And in doing so the court will then look at what arrangement best suits the child. In terms of views expressed by a child, I'm often asked the question as to whether a child can give evidence in a family court situation, and the child does not give evidence; does not go into a courtroom. Rather,their voice is heard through other mechanisms, such as a family report could be prepared, which is a psychologist to the court, prepares a report
with the parties and the child and writes a recommendation for the court to consider.

In other situations an independent juror's lawyer who is the lawyer for the children may be appointed to gather evidence surrounding the child's life,whether it be a Score Report, or other reports necessary, and to provide a neutral perspective on behalf of the child, away from that of the parties.

So again, who gets custody of a child will really depend on the facts of your case, and also whether you require, to actually litigate matters, a court order or whether you require a parenting agreement, a registered parenting agreement, or a verbal agreement. If you're having a verbalagreement, then you don't necessarily have to have any of these other issues written down. And if it's a written agreement, obviously these matters will need to be addressed.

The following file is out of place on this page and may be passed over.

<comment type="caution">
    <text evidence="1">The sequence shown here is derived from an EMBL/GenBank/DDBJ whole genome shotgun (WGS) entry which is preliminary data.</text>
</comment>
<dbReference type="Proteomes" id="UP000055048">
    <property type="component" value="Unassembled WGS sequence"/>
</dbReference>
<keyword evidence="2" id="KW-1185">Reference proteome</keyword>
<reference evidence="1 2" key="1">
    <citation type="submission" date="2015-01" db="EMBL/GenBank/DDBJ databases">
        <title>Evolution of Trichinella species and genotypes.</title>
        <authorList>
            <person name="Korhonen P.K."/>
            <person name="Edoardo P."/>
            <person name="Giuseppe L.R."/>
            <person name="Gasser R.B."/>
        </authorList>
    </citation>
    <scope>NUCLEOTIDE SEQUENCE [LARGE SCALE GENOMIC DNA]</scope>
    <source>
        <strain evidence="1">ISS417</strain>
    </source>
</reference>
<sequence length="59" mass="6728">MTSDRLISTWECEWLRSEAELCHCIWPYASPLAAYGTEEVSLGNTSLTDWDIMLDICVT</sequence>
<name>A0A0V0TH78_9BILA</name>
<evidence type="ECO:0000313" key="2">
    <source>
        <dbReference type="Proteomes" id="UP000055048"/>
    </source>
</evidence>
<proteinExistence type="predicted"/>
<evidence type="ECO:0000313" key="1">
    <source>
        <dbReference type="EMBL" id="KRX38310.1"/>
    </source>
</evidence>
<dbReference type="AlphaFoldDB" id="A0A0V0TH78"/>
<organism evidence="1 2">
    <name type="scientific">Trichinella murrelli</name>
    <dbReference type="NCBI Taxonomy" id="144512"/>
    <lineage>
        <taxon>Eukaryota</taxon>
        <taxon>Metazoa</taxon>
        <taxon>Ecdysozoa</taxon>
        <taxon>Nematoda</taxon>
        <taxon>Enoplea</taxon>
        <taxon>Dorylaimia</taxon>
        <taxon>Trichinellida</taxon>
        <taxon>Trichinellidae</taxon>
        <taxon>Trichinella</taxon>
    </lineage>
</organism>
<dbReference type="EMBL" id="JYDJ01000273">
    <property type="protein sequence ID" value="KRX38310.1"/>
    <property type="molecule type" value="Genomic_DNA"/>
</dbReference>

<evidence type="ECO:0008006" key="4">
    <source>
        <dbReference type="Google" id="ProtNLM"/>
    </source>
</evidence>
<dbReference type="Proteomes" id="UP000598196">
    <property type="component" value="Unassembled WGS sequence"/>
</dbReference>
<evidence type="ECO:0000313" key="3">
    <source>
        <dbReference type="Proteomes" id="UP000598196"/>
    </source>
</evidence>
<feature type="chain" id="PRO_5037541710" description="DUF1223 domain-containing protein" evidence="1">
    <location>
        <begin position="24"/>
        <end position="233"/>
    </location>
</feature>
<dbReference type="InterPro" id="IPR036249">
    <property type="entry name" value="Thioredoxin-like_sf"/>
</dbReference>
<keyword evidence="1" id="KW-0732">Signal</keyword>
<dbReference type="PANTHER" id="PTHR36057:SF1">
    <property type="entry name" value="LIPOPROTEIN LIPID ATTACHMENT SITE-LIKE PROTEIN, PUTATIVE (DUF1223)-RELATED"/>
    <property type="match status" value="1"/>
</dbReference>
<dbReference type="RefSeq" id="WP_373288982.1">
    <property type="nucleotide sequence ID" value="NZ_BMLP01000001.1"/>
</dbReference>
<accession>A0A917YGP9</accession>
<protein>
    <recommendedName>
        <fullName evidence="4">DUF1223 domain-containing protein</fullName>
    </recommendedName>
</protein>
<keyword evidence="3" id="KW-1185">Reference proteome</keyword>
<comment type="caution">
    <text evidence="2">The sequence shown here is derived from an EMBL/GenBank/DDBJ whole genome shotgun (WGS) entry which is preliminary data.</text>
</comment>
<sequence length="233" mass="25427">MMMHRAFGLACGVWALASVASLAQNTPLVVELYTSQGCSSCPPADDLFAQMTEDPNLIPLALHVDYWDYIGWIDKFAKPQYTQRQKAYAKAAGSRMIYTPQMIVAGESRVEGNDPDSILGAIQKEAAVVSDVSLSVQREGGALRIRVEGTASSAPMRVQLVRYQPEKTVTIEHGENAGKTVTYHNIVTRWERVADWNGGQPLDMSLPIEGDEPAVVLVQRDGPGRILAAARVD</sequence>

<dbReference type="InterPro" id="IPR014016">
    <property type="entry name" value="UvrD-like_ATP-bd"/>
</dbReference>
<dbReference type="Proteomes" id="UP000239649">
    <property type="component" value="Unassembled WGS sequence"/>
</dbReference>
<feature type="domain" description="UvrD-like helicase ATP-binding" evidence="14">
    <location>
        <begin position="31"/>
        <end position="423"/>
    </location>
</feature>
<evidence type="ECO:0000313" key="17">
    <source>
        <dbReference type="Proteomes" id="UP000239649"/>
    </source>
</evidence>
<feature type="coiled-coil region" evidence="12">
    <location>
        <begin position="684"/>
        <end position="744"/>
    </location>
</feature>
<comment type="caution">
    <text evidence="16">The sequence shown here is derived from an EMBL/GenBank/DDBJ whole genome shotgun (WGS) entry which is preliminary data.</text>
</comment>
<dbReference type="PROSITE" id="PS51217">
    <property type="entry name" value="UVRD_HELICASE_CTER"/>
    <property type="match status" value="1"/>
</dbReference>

So in a nutshell, who gets custody of the children is not a straight answer. It will depend on the composition of your family, the facts of your case, and what is in the best interest of your child.

That's it for this video. If you feel that you're ready, you can now move on to Video 3 of Module 3.

All our videos in this Youtube series can be found through the Pearsons Youtube Channel at http://youtube.com/pearsonslawyers or by visiting the Pearsons website at http://pearsonslawyers.com.au and following the links.

Alternatively, if you know that its simply time to see a Family Lawyer, please contact us for a free initial consultation. Please be advised that we must complete a conflict check so that we can only represent one party in a Family Law matter. So if your partner is watching this same Youtube series and engages our services before you do, we advise that we may
not be able to talk to you.

Whatever it is that you choose, its our wish that throughout this Youtube series, you can finally gain a sense of certainty so that you know where you stand.

 

LEGAL DISCLAIMER

No advice
This website contains general information about legal matters. The information is not advice, and should not be treated as such.
Limitation of warranties
The legal information on this website is provided “as is” without any representations or warranties, express or implied. Pearsons Lawyers Pty Ltd makes no representations or warranties in relation to the legal information on this website.
If you have any specific questions about any legal matter, you should consult Pearsons Lawyers Pty Ltd or another professional legal services provider.

You should never delay seeking legal advice, disregard legal advice, or commence or discontinue any legal action because of information on this website.